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No summer off for politics

POLITICS used to take the summer off. Labor Day was the time to begin serious campaigning. But here it is, the July 4 weekend just past and eight months to go before the first presidential nomination delegates are decided, and the Democrats have already held their first full-scale debate, while Republican Pierre duPont has spent nearly 90 days campaigning in Iowa and New Hampshire. Given the low level of excitement about any of the declared candidates, it is unnecessary to warn against peaking too soon. The challenge instead is to husband and develop voter interest.

The Democrats who faced off in Houston last week certainly did not deserve to be derided as ``the Seven Dwarfs.'' They were personable and articulate, and showed collectively an impressive range of experience and specialization.

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Granted, some party activists were disappointed that one or two figures did not break from the pack. Concerned Democrats foresee consequences of another four-year loss of the White House - not the least a further drought of Supreme Court appointment opportunities until at least 1993. Given the Reagan administration's Iran-contra problems and the Democrats' gains in congressional seats the past four years, Democrats feel 1988 should be their year. If they can't do it in '88, they may really have lost the presidency to the Republicans in a fundamental sense. And an ability to attract an emotional following is necessary for sustaining an effective campaign.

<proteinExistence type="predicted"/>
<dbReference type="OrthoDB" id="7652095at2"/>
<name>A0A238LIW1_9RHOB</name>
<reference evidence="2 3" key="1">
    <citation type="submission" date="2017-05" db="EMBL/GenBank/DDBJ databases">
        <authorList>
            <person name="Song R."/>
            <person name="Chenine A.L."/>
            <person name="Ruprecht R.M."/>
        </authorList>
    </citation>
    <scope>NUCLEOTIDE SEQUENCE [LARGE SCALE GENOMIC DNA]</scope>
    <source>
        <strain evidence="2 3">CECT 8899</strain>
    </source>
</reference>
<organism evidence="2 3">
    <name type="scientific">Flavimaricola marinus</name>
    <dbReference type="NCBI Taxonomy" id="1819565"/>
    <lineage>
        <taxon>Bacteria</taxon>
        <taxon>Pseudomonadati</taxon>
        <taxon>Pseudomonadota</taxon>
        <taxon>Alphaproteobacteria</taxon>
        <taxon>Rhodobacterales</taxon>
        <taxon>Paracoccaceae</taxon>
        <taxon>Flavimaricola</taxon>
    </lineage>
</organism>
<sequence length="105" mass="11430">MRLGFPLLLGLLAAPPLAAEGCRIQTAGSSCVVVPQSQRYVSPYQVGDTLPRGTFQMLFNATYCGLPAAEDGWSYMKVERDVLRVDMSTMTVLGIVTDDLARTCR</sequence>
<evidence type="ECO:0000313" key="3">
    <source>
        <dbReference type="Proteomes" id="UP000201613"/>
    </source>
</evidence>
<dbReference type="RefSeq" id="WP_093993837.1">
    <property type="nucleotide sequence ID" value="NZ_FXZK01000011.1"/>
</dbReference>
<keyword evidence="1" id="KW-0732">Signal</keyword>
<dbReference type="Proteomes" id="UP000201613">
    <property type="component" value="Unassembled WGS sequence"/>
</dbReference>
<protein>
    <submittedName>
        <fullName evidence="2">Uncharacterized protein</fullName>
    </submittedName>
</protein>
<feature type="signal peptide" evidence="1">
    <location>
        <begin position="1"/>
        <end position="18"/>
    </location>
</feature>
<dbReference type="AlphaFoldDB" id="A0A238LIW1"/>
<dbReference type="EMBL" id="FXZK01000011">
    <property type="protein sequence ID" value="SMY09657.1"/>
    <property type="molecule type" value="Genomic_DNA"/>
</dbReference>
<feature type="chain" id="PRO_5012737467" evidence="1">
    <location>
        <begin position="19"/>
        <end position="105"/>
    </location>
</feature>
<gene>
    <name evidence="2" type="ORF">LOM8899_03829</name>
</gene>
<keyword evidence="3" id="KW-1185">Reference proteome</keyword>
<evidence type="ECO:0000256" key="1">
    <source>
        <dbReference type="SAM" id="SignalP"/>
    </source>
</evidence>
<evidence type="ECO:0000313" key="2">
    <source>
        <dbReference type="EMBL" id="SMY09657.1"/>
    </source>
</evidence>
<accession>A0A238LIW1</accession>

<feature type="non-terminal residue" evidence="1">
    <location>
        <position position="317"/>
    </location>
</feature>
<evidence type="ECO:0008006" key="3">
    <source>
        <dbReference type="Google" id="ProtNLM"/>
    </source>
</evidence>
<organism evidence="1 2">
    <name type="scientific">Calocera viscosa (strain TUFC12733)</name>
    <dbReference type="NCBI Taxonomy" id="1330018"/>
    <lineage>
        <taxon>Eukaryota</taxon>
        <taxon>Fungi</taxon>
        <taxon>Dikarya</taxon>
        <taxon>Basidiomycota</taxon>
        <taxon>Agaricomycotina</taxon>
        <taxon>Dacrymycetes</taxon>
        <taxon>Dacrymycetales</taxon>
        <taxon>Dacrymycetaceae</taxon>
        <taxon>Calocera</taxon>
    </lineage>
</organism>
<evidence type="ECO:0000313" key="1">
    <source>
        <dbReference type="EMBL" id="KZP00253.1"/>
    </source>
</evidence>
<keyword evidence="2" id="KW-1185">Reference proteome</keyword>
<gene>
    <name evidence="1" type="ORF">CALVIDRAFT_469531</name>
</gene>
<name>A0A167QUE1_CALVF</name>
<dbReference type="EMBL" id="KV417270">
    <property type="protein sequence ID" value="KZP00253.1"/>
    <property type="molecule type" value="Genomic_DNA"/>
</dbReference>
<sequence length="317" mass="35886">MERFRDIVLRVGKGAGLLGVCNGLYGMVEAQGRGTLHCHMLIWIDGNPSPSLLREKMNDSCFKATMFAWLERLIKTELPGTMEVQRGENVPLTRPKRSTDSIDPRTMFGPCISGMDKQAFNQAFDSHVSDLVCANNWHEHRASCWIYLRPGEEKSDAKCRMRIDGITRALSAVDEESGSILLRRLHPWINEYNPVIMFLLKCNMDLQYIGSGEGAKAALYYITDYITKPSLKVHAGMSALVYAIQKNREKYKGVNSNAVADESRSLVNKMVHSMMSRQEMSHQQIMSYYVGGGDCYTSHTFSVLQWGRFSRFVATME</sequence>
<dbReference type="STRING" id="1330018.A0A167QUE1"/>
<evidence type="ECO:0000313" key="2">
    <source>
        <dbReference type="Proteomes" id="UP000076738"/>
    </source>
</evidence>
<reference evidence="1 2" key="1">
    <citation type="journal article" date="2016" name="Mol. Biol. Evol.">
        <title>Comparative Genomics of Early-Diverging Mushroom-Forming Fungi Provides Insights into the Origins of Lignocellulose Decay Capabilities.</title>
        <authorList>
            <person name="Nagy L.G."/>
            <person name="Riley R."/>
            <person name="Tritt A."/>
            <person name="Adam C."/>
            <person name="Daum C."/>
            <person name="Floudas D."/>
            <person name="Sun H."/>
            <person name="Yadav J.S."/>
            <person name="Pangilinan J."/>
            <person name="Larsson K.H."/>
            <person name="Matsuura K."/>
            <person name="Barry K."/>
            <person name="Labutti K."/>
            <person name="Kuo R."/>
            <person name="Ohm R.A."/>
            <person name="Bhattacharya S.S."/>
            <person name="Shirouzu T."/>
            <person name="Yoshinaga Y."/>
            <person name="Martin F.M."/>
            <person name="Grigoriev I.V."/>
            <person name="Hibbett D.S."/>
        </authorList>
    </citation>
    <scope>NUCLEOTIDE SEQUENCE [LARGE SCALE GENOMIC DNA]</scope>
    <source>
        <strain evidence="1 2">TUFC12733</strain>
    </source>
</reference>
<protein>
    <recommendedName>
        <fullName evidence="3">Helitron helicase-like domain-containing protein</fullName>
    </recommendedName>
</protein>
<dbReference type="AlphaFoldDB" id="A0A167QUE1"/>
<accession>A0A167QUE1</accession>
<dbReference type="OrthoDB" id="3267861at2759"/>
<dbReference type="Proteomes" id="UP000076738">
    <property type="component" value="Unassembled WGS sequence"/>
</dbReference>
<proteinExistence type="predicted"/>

Another danger is to hand the campaigns over to technicians. During last week's debate, 87 Iowans were wired for their ``reactions'' - a technique used to market test commercials. In 1980 Ronald Reagan did more than test a market. He had an ideological constituency, complete with think tanks, regional cadres, and veterans of prior campaigns to help him. For '88 too, packaging will not be enough.

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